Per Matt
Hollywood loves a comeback story — especially if it’s full of revenge! Season 3 of Get Shorty seems to follow that storyline arc, satirizing show business and definitely bringing darkness to this black comedy. Just don’t expect an immediate outcome.

After watching the season premiere, “What To Do When You Land,” as well as the second episode, “Dark Roast, Oat Milk, Two Splendas,” it seems vengeance is best served cold… so it probably won’t happen until episodes six or seven. That’s plenty of time to make Miles (played by Chris O’Dowd) perfectly miserable, which is fun to watch, as a viewer.

Once again, Hollywood appears in the spotlight, as the new season picks up the pieces after Miles Daly’s incarceration for a white-collar crime (money laundering). So, what’s an ex-con to do after being imprisoned for 25 months and nine days? He goes to work as an assistant to the studio chief who implicated him, naturally!

Louis Darnell (Sean Bridgers) is living his best life, married to Gladys (Sarah Stiles) and babysitting their child, while pretending to be a talent agent. April Quinn (Megan Stevenson) can’t seem to get the greenlight for any films without Miles’ support and Rick Moreweather (Ray Romano) mourns the untimely death of his crime boss wife, Amara De Escalones (Lidia Porto)… but is she really gone?

“It’s my job to tell Amara’s story.”

The main storyline follows Miles, now living in a half-way house in Inglewood, CA. The hitman-turned-producer is a true cinephile. After making two films with laundered cash — and having his name removed from each one — and now a free man, the ex-con has plenty of time to plan his revenge on the studio chief who sent him away. The wonderfully uncomfortable Steven Weber is Lawrence Budd, the ultimate entertainment-industry antagonist, whose performance is maliciously delicious. So, will Miles’ life ultimately become a tragedy or will it be an unlikely success story?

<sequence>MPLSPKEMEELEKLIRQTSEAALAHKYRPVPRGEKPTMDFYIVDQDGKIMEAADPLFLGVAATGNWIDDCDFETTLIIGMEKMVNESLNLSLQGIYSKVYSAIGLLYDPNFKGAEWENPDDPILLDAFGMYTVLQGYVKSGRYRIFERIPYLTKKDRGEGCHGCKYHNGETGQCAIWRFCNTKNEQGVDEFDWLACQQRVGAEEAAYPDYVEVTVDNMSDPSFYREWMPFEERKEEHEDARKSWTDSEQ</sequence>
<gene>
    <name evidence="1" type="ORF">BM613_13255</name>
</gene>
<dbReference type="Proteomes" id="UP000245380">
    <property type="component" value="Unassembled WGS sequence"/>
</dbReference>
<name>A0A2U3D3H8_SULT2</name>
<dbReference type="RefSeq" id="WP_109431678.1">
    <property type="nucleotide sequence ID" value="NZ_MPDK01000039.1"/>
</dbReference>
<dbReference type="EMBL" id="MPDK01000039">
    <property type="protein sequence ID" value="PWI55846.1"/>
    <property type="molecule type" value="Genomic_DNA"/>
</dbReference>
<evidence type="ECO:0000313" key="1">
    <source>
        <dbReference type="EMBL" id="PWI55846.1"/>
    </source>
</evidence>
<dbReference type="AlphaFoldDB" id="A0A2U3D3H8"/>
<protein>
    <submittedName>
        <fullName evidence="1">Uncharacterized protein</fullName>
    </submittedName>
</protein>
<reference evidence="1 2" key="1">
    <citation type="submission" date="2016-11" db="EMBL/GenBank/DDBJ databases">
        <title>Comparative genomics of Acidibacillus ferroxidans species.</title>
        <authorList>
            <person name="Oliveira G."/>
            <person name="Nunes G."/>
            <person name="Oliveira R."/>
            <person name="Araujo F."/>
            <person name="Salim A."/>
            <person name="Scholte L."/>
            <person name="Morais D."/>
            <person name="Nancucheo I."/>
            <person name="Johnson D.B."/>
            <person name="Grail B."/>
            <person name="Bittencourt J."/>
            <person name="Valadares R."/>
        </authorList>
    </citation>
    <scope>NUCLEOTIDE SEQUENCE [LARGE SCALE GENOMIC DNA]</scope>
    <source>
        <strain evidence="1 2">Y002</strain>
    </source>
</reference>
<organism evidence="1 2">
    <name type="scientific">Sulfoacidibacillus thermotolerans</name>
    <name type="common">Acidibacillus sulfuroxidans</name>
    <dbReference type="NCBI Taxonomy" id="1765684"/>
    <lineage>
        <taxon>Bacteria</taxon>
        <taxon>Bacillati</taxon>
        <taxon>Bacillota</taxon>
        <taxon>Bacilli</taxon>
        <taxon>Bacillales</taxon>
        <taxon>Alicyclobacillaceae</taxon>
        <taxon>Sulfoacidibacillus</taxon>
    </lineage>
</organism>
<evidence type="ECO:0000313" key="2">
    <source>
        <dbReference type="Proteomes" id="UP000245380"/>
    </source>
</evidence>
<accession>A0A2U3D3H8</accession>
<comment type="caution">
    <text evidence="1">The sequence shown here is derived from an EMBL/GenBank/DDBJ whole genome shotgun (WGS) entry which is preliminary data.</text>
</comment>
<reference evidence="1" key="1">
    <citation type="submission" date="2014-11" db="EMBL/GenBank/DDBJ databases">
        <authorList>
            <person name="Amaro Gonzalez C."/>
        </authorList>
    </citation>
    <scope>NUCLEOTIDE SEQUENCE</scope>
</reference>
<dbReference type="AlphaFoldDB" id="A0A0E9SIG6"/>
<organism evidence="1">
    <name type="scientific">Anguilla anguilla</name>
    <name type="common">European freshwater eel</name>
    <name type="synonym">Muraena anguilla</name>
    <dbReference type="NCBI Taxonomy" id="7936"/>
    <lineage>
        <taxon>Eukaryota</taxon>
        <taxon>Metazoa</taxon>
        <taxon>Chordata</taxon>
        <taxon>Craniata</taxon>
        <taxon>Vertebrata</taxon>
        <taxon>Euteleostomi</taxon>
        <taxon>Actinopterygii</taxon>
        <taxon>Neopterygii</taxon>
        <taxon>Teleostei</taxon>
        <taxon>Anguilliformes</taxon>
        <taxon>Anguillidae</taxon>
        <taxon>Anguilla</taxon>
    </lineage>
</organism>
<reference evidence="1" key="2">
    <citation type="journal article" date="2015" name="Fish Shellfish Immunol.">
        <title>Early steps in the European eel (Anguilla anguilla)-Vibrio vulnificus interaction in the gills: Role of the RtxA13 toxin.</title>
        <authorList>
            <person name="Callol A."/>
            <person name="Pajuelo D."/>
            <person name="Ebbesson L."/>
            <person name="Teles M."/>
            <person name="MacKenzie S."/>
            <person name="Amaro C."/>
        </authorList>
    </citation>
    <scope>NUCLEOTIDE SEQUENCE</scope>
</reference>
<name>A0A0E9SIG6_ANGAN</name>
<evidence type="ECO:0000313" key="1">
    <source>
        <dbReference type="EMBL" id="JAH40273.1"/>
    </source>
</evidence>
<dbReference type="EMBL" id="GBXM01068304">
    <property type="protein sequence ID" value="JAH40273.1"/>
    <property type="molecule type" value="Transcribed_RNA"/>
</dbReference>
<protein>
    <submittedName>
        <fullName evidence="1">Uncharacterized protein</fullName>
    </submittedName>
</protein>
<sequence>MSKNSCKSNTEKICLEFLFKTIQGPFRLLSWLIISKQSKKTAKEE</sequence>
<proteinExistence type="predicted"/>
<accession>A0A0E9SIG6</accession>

After the past season concluded, Miles has been emotionally broken down in almost every way possible, with his wife divorcing him, custody troubles, never-ending attempts to escape his sordid past only to be continuously dragged back down into the various cartel clashes, all of this happening while he tries to take his talents to Hollywood. It was very smart of the screenwriters to totally remove that crowded backstory in order to take this terrific show into a new direction (at least for a few episodes).

I can only imagine how much trouble Rick will get into by adapting Amara’s life story into a feature film — possibly featuring JLo and John Stamos — and hopefully we’ll see more tongue-in-cheek humor that only a TV show featuring a behind-the-scenes look at the entertainment industry can bring. Adam Arkin and Davey Holmes have really hooked me, continually surprising me with Miles’ character and how I’m dying to see more of his grand scheme playing out through the rest of this season, while I guiltily can’t wait to see how he nonchalantly diffuses every difficult situation. He’s always thinking one step ahead of everybody else, which is why it’s so easy to root for this constant underdog.